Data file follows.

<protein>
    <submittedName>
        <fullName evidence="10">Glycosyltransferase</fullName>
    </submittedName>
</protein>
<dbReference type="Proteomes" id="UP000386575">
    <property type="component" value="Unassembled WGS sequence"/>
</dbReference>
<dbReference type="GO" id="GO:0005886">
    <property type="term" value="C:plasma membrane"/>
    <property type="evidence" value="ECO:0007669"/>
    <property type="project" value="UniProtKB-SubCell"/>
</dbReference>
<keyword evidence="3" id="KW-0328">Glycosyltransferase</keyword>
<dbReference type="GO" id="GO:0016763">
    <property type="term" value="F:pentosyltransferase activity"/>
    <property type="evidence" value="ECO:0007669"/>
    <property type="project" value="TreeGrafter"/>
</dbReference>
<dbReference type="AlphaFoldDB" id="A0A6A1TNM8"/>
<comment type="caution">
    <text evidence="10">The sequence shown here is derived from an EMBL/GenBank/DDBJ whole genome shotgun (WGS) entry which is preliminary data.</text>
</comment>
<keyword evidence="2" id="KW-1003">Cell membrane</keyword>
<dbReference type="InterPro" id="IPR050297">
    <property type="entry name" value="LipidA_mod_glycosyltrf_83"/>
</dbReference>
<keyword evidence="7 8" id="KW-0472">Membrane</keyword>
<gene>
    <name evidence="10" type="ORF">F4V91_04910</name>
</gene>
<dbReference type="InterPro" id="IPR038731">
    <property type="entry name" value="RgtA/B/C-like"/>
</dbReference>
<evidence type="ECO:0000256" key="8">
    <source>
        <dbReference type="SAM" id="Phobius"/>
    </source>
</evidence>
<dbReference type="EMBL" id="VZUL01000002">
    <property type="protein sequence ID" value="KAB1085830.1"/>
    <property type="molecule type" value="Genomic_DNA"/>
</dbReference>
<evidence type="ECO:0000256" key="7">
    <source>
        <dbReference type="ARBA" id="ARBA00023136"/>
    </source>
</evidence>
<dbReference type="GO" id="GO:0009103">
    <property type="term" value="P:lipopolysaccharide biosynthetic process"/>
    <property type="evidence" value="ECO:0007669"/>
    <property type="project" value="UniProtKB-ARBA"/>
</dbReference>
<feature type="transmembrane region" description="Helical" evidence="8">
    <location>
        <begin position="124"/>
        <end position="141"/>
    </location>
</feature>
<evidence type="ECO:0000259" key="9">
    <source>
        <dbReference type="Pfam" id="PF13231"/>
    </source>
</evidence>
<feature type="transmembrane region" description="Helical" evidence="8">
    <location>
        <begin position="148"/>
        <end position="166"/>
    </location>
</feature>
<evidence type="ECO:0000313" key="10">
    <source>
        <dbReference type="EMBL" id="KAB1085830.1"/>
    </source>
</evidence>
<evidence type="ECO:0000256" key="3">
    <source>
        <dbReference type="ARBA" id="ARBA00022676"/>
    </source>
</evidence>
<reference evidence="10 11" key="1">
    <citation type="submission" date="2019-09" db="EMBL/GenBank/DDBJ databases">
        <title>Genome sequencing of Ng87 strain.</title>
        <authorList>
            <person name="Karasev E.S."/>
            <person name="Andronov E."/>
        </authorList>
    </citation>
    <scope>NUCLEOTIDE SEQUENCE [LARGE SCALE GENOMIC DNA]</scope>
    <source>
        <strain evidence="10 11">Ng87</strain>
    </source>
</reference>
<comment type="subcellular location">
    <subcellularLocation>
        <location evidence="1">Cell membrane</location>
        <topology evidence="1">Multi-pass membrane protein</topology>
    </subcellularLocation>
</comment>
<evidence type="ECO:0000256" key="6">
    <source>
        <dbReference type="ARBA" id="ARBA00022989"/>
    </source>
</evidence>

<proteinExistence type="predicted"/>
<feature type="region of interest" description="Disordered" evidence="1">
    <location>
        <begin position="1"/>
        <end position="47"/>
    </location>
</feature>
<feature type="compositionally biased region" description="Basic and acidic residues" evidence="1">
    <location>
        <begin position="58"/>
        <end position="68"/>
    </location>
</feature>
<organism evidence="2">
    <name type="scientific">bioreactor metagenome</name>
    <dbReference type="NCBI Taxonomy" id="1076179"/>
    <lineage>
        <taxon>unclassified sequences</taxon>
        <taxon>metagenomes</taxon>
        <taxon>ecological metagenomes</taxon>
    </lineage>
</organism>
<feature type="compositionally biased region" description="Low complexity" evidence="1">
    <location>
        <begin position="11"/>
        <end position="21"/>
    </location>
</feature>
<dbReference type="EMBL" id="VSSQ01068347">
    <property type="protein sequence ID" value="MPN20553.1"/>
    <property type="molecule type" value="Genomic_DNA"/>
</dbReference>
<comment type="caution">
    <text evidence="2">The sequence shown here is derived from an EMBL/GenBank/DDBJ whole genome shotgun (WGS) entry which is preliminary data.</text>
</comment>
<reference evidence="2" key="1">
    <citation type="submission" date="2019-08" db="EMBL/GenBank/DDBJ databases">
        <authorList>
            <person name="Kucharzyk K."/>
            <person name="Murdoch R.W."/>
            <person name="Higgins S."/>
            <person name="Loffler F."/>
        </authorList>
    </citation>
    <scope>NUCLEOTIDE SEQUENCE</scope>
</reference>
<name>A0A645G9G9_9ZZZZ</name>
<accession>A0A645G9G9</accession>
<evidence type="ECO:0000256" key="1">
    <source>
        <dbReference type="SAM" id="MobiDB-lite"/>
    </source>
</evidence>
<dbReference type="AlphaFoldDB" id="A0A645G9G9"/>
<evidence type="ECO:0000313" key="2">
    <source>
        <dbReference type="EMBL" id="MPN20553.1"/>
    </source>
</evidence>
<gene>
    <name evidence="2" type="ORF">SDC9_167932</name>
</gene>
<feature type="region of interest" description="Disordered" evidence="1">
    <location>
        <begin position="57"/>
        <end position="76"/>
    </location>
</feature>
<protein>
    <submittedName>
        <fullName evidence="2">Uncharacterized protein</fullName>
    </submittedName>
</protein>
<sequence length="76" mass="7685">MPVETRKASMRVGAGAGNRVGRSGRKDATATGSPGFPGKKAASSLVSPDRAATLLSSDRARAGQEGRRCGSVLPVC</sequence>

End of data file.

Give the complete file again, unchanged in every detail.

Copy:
<protein>
    <submittedName>
        <fullName evidence="10">Glycosyltransferase</fullName>
    </submittedName>
</protein>
<dbReference type="Proteomes" id="UP000386575">
    <property type="component" value="Unassembled WGS sequence"/>
</dbReference>
<dbReference type="GO" id="GO:0005886">
    <property type="term" value="C:plasma membrane"/>
    <property type="evidence" value="ECO:0007669"/>
    <property type="project" value="UniProtKB-SubCell"/>
</dbReference>
<keyword evidence="3" id="KW-0328">Glycosyltransferase</keyword>
<dbReference type="GO" id="GO:0016763">
    <property type="term" value="F:pentosyltransferase activity"/>
    <property type="evidence" value="ECO:0007669"/>
    <property type="project" value="TreeGrafter"/>
</dbReference>
<dbReference type="AlphaFoldDB" id="A0A6A1TNM8"/>
<comment type="caution">
    <text evidence="10">The sequence shown here is derived from an EMBL/GenBank/DDBJ whole genome shotgun (WGS) entry which is preliminary data.</text>
</comment>
<keyword evidence="2" id="KW-1003">Cell membrane</keyword>
<dbReference type="InterPro" id="IPR050297">
    <property type="entry name" value="LipidA_mod_glycosyltrf_83"/>
</dbReference>
<keyword evidence="7 8" id="KW-0472">Membrane</keyword>
<gene>
    <name evidence="10" type="ORF">F4V91_04910</name>
</gene>
<dbReference type="InterPro" id="IPR038731">
    <property type="entry name" value="RgtA/B/C-like"/>
</dbReference>
<evidence type="ECO:0000256" key="8">
    <source>
        <dbReference type="SAM" id="Phobius"/>
    </source>
</evidence>
<dbReference type="EMBL" id="VZUL01000002">
    <property type="protein sequence ID" value="KAB1085830.1"/>
    <property type="molecule type" value="Genomic_DNA"/>
</dbReference>
<evidence type="ECO:0000256" key="7">
    <source>
        <dbReference type="ARBA" id="ARBA00023136"/>
    </source>
</evidence>
<dbReference type="GO" id="GO:0009103">
    <property type="term" value="P:lipopolysaccharide biosynthetic process"/>
    <property type="evidence" value="ECO:0007669"/>
    <property type="project" value="UniProtKB-ARBA"/>
</dbReference>
<feature type="transmembrane region" description="Helical" evidence="8">
    <location>
        <begin position="124"/>
        <end position="141"/>
    </location>
</feature>
<evidence type="ECO:0000259" key="9">
    <source>
        <dbReference type="Pfam" id="PF13231"/>
    </source>
</evidence>
<feature type="transmembrane region" description="Helical" evidence="8">
    <location>
        <begin position="148"/>
        <end position="166"/>
    </location>
</feature>
<evidence type="ECO:0000313" key="10">
    <source>
        <dbReference type="EMBL" id="KAB1085830.1"/>
    </source>
</evidence>
<evidence type="ECO:0000256" key="3">
    <source>
        <dbReference type="ARBA" id="ARBA00022676"/>
    </source>
</evidence>
<reference evidence="10 11" key="1">
    <citation type="submission" date="2019-09" db="EMBL/GenBank/DDBJ databases">
        <title>Genome sequencing of Ng87 strain.</title>
        <authorList>
            <person name="Karasev E.S."/>
            <person name="Andronov E."/>
        </authorList>
    </citation>
    <scope>NUCLEOTIDE SEQUENCE [LARGE SCALE GENOMIC DNA]</scope>
    <source>
        <strain evidence="10 11">Ng87</strain>
    </source>
</reference>
<comment type="subcellular location">
    <subcellularLocation>
        <location evidence="1">Cell membrane</location>
        <topology evidence="1">Multi-pass membrane protein</topology>
    </subcellularLocation>
</comment>
<evidence type="ECO:0000256" key="6">
    <source>
        <dbReference type="ARBA" id="ARBA00022989"/>
    </source>
</evidence>

<proteinExistence type="predicted"/>
<feature type="region of interest" description="Disordered" evidence="1">
    <location>
        <begin position="1"/>
        <end position="47"/>
    </location>
</feature>
<feature type="compositionally biased region" description="Basic and acidic residues" evidence="1">
    <location>
        <begin position="58"/>
        <end position="68"/>
    </location>
</feature>
<organism evidence="2">
    <name type="scientific">bioreactor metagenome</name>
    <dbReference type="NCBI Taxonomy" id="1076179"/>
    <lineage>
        <taxon>unclassified sequences</taxon>
        <taxon>metagenomes</taxon>
        <taxon>ecological metagenomes</taxon>
    </lineage>
</organism>
<feature type="compositionally biased region" description="Low complexity" evidence="1">
    <location>
        <begin position="11"/>
        <end position="21"/>
    </location>
</feature>
<dbReference type="EMBL" id="VSSQ01068347">
    <property type="protein sequence ID" value="MPN20553.1"/>
    <property type="molecule type" value="Genomic_DNA"/>
</dbReference>
<comment type="caution">
    <text evidence="2">The sequence shown here is derived from an EMBL/GenBank/DDBJ whole genome shotgun (WGS) entry which is preliminary data.</text>
</comment>
<reference evidence="2" key="1">
    <citation type="submission" date="2019-08" db="EMBL/GenBank/DDBJ databases">
        <authorList>
            <person name="Kucharzyk K."/>
            <person name="Murdoch R.W."/>
            <person name="Higgins S."/>
            <person name="Loffler F."/>
        </authorList>
    </citation>
    <scope>NUCLEOTIDE SEQUENCE</scope>
</reference>
<name>A0A645G9G9_9ZZZZ</name>
<accession>A0A645G9G9</accession>
<evidence type="ECO:0000256" key="1">
    <source>
        <dbReference type="SAM" id="MobiDB-lite"/>
    </source>
</evidence>
<dbReference type="AlphaFoldDB" id="A0A645G9G9"/>
<evidence type="ECO:0000313" key="2">
    <source>
        <dbReference type="EMBL" id="MPN20553.1"/>
    </source>
</evidence>
<gene>
    <name evidence="2" type="ORF">SDC9_167932</name>
</gene>
<feature type="region of interest" description="Disordered" evidence="1">
    <location>
        <begin position="57"/>
        <end position="76"/>
    </location>
</feature>
<protein>
    <submittedName>
        <fullName evidence="2">Uncharacterized protein</fullName>
    </submittedName>
</protein>
<sequence length="76" mass="7685">MPVETRKASMRVGAGAGNRVGRSGRKDATATGSPGFPGKKAASSLVSPDRAATLLSSDRARAGQEGRRCGSVLPVC</sequence>